My Experience With Weed [Marijuana]
By Mr Man2
I had just moved out of my parents house and was sharing a room with my “friend”. I had no idea he smoked weed, despite his suspicious movements and signature weed scent (abi na odour?). Barely two weeks after moving in with him, my worst fears were confirmed as he started bringing home his weed smoking buddies and they would occasionally roll a wrap and smoke it right there in the room or mix the weed with beans or spaghetti.
Being a very curious person I always wondered what made them happy after smoking, so I decided to find out for myself (wrong move).
It was a very hot day in February, a Saturday I think it was. My friend was out as usual. I searched everywhere for his stash but couldn’t find it so I decided to go and get mine.
I arrived the weed-joint all sweaty and nervous, half expecting to get mugged but nobody seemed to be aware of my presence there. They were all on different planets- all expect one- I concluded that he must be the seller so I approached him and the following conversation ensued:
Me: how far?
Weed seller: I dey
Me: I wan buy weed
Weed seller: how many parcel?
Me: parcel ke? Iro oo, na just small I need
Weed seller: [laughs really hard]. Bolo leleyi sha (meaning this guy is a dunce oo)
Apparently, a parcel of weed is that small wrap. I didn’t know that. I thought it was something very large. I gave him N1,000 [one thousand Naira] and he gave me a tiny wrap of weed with a white-paper. I was surprised when he gave me N950 [balance after payment]. I couldn’t believe weed was that cheap.
On my way home, I decided not to smoke it but mix it with beans because I thought that it will be better that way (another wrong move). [To cut the] long story short, I cooked beans and added the whole weed, ate it and called my friend. I told him, “ogbeni I just ate weed oo and nothing happened to me this one that you people will eat and be feeling funky, I don chop am oo.” My friend was like, “ehen you be strong man oo.”
I decided to take a quick nap before doing laundry.
I woke up about 20 minutes later on the floor. I was banging my head on the floor, and I couldn’t stop. My heart beat was so audible and fast. Everything was extra bright and extra loud. After a few minutes of head banging, I was able to get up from the floor.
I felt as if I had just gained access to a part of my mind that I never knew existed previously. It was scary and cool at the same time. I could feel the blood flowing in my veins. I felt so uncomfortable in the room. It felt like I was in an oven. Suddenly a voice in my head whispered, “ogbeni bo aso e joor” ( take off your clothes), I obeyed. The voice came again, “oya sa re” (now run). That was when I realised that the weed had taken effect so I decided to take a shower to see if it will calm me down, but the water felt so hot on my skin- so hot I ran out of the bathroom.
I called my friend to see if he could help me make sense of what was going on but he laughed at me. He asked me the quantity of weed I took and I told him I used a whole parcel. He said, “guy you don eff up if you no sleep in the next 30mins, you go mad oo, go chemist make you go explain yourself.”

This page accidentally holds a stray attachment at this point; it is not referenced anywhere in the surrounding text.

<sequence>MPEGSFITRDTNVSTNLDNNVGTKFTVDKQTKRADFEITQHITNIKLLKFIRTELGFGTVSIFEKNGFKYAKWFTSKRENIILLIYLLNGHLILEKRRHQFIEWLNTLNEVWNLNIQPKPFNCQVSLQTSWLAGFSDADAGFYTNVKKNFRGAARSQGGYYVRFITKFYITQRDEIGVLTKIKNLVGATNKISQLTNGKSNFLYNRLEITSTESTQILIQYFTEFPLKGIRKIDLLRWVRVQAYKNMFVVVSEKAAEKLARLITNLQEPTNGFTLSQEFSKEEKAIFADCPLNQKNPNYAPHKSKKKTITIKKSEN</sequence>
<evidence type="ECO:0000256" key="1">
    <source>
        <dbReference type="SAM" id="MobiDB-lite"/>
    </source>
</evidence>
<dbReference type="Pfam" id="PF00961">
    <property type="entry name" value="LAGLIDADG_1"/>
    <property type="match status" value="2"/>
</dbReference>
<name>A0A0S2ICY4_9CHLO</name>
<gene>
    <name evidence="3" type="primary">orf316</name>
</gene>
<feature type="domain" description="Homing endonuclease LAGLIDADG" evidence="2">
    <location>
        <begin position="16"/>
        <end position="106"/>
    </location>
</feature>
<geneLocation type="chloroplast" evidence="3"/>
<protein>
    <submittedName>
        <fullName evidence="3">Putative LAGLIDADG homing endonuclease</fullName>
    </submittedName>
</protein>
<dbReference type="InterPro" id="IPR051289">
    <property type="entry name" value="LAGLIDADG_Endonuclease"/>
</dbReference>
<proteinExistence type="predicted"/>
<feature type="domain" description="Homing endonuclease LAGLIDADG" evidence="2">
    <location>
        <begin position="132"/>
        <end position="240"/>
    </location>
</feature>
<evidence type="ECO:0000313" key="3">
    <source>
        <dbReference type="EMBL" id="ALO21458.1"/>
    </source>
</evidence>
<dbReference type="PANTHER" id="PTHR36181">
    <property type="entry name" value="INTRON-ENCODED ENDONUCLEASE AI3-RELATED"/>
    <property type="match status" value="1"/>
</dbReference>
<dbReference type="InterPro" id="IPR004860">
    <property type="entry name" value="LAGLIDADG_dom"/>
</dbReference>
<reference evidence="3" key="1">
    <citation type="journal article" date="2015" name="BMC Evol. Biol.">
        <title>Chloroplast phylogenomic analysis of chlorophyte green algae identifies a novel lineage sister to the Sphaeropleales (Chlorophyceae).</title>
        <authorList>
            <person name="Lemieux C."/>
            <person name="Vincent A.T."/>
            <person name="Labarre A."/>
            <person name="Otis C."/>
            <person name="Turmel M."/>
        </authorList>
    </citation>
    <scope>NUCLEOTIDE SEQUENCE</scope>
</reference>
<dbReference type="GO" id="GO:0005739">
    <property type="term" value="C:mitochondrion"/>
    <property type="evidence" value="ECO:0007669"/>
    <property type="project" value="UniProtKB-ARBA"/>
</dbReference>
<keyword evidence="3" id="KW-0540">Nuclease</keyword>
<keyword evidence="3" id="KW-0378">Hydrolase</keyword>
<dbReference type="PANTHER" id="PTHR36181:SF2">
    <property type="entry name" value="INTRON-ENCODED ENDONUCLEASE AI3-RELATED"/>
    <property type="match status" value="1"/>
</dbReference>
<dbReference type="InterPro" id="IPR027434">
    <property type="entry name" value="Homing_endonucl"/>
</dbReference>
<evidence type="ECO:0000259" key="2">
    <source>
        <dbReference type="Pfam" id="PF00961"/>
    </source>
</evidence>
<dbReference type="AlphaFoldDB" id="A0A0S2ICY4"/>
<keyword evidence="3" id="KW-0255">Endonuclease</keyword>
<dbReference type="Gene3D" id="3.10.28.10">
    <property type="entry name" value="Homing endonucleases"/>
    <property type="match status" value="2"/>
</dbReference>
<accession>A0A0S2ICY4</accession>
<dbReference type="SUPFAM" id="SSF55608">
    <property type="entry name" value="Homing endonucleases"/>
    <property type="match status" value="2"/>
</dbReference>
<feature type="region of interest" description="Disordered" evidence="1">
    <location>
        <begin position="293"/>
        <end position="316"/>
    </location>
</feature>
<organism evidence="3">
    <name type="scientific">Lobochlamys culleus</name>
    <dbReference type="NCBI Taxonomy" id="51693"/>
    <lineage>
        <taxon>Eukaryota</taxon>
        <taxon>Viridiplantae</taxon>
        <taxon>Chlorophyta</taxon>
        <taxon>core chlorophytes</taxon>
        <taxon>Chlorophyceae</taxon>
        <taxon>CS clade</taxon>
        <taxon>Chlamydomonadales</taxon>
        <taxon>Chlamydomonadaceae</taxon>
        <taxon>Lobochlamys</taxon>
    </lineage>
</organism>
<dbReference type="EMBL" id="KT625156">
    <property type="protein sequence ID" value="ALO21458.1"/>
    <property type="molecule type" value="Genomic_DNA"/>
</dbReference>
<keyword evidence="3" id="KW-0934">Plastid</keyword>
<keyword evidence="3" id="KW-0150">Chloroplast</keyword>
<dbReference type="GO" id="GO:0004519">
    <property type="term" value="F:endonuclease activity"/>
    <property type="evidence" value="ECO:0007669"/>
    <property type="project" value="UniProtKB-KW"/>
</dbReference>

By this time things had escalated. I had a severe itch at the back of my head that wouldn’t go away no matter how hard I scratched and I was convinced that the beating in my chest was an evil spirit that could only be killed with a punch. I ran to my neighbour, Champion, and told him, “Champion, e jo e fun mi lese laya (Champion please punch me in the chest), ti e ba gbami lese laya mo ma ku oo (if you don’t punch me i will die oo).” He hissed and walked out having had enough of such nonsense from the boys in the boys-quarters.
The voice in my head came again, “iwo na o de gba ara e lese laya abi o ti fe ku ni (why don’t you punch yourself in the chest or do you want to die?)” I punched and punched but there was no difference.
The house was getting hotter, the voice in my head was getting louder. The itch in my head was getting worse, and the evil spirit in my chest was getting louder. Then came the voice again, “oya ma sare lo (start running).” So I started running but on getting outside in the sun, I felt so cold I was shivering but that didn’t stop me from running (I would have given Usain Bolt a run for his money on that day).
On getting to the chemist, I realised i was bare footed. I told him I had a severe headache I needed something to make me sleep immediately. He gave me the drug and I chewed it right there in his presence. Next I asked him to give me a drug for evil spirit. That was when he realised something was wrong with me and chased me out.
I got back home and tried to sleep but my heart beat wouldn’t let me. So I ran back out this time around to a nurse in the area. First thing she asked was, “kilode o wo bata ni? (why don’t you have your shoes on?)”. I told her jackie chan ti gba bata lowo mi (jackie chan collected my shoes).
I was finally able to explain my situation to her and she took me in, tied something around my elbow and injected me directly in the vein. I passed out immediately only to wake around 1.00 or 2.00am in the middle of the night with the worst kind of hunger I have ever felt in my life. I ate a whole loaf of butterfield bread in one sitting without butter or tea.
I [returned] home to a hero’s welcome. My friend told me, “e be like say your head no carry am but e go better make you try am once more so you go dey use to it”. [He encouraged me to try another doze but in a smaller amount]. [But] the following day while the house was empty, I packed my Ghana-must-go [A type of bag] and like the prodigal son in the bible, I went back home to my parents.
It [has] been a few years since that experience but the lesson I learnt is an unforgettable one. My curiosity hasn’t gotten me in trouble again and my circle of friends have since changed.
The first-hand narrative was first posted on NairaLand.